Why are Our Sex Organs Designed So?
The animation above reveals the answer, and pictures are worth thousands of words. Nevertheless, we will quote an excerpt discussing the word "heaven" from pages 173 and 174 of Chapter 8 of Astronomical Revelations or 666 to add some important details that will help to explain the asteroid belt by the text below:
But what and where is heaven? or for even that matter, the heavens? Genesis (1:7 & 8) tells us a little by stating: “God made the firmament, and divided the waters which were under the firmament from the waters which were above the firmament: and it was so. And God called the firmament Heaven.” Note though, unlike in other verses in the first chapter, God (the Elohim or Gods) only says (say) “it was so.”—not “it was good.” The reason for this, of course, is because the diabolical debris from the heavenly planet Zion was hardly a good thing from which to make the firmament.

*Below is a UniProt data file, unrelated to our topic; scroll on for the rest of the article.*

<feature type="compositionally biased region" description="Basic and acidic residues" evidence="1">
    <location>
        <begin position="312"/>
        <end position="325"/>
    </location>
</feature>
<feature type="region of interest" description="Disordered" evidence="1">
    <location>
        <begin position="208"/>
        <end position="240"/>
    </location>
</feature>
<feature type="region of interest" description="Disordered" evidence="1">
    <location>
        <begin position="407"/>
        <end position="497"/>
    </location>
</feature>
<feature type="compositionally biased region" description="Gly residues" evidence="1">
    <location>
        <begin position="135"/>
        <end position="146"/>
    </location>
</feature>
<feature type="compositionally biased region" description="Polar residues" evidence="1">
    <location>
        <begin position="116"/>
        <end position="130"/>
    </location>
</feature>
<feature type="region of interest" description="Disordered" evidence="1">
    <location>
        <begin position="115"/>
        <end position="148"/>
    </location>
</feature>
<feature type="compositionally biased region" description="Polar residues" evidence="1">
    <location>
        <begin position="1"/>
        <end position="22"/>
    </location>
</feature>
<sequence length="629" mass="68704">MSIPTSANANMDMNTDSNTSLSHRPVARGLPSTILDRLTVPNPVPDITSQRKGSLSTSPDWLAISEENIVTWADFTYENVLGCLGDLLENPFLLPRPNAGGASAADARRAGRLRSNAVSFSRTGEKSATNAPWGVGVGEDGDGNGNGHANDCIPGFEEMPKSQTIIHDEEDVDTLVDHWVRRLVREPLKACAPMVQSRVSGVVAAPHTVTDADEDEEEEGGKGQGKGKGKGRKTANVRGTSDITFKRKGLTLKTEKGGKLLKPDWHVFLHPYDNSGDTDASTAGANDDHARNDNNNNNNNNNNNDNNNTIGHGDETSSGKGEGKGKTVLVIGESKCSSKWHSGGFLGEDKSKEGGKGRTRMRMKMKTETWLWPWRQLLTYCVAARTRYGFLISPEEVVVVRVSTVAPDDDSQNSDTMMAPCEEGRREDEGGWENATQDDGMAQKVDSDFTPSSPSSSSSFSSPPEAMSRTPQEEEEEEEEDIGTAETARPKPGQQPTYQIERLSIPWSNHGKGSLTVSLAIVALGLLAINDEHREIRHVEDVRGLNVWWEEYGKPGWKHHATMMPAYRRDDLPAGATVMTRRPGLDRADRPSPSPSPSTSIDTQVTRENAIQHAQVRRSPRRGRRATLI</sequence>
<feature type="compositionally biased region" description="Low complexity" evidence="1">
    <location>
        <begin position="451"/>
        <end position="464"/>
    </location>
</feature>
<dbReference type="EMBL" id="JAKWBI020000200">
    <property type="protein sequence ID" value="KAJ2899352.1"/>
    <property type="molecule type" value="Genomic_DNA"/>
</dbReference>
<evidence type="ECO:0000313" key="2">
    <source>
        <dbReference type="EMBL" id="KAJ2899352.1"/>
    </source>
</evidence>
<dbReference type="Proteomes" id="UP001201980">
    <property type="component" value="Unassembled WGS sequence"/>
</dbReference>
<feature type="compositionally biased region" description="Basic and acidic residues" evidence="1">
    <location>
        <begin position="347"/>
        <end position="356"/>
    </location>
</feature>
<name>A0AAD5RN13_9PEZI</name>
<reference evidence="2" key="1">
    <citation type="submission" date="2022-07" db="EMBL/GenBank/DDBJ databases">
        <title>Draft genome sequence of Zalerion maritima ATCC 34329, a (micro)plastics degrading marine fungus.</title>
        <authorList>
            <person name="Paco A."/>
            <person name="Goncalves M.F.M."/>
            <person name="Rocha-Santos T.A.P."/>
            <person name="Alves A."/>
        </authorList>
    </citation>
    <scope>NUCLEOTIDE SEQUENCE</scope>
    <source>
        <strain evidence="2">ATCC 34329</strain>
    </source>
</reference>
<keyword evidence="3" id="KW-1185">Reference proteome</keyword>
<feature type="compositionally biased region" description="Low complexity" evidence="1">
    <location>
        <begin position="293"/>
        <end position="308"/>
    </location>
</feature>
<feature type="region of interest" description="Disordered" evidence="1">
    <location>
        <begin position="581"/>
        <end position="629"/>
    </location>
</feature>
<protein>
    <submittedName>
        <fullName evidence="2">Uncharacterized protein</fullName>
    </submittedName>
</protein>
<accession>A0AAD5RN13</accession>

Speaking of the Hebrew word Raki’a, generally translated ‘Firmament,’” says Zecharia Sitchin, “it leterally means ‘Hammered-out Bracelet.’” In Genesis Revisited, he also relates that “the Heaven,” or “Shama’im,” is a name that in its first use in the Bible consists of the two words sham and ma’im, meaning literally “where the waters were.” He says it was “where the asteroid belt was hammered out.”
There are actually several different words in the Bible which are translated as “heaven.” The Hebrew used in the 37th verse of the 89th Psalm, which we just quoted, is Shachaq which means “small dust (as beaten small)” according to Strong’s Hebrew Dictionary. And galgai, which is translated “heaven” in the 77th Psalm means a “wheel” according to Easton’s Illustrated Bible Dictionary. Both of these definitions are very descriptive of the great celestial wheel or circle of rocks and small beaten dust making up the asteroid belt. This Zionian firmament called "Heaven" now serves as a celestial dividing line which divorces the waters of the outer planets from those of the inner terrestrial globes.
However, it makes up but a small portion of the debris that was left over from the attack of the Great Red Dragon, which caused planet Zion to be sliced in two. . . . (continued on page 174)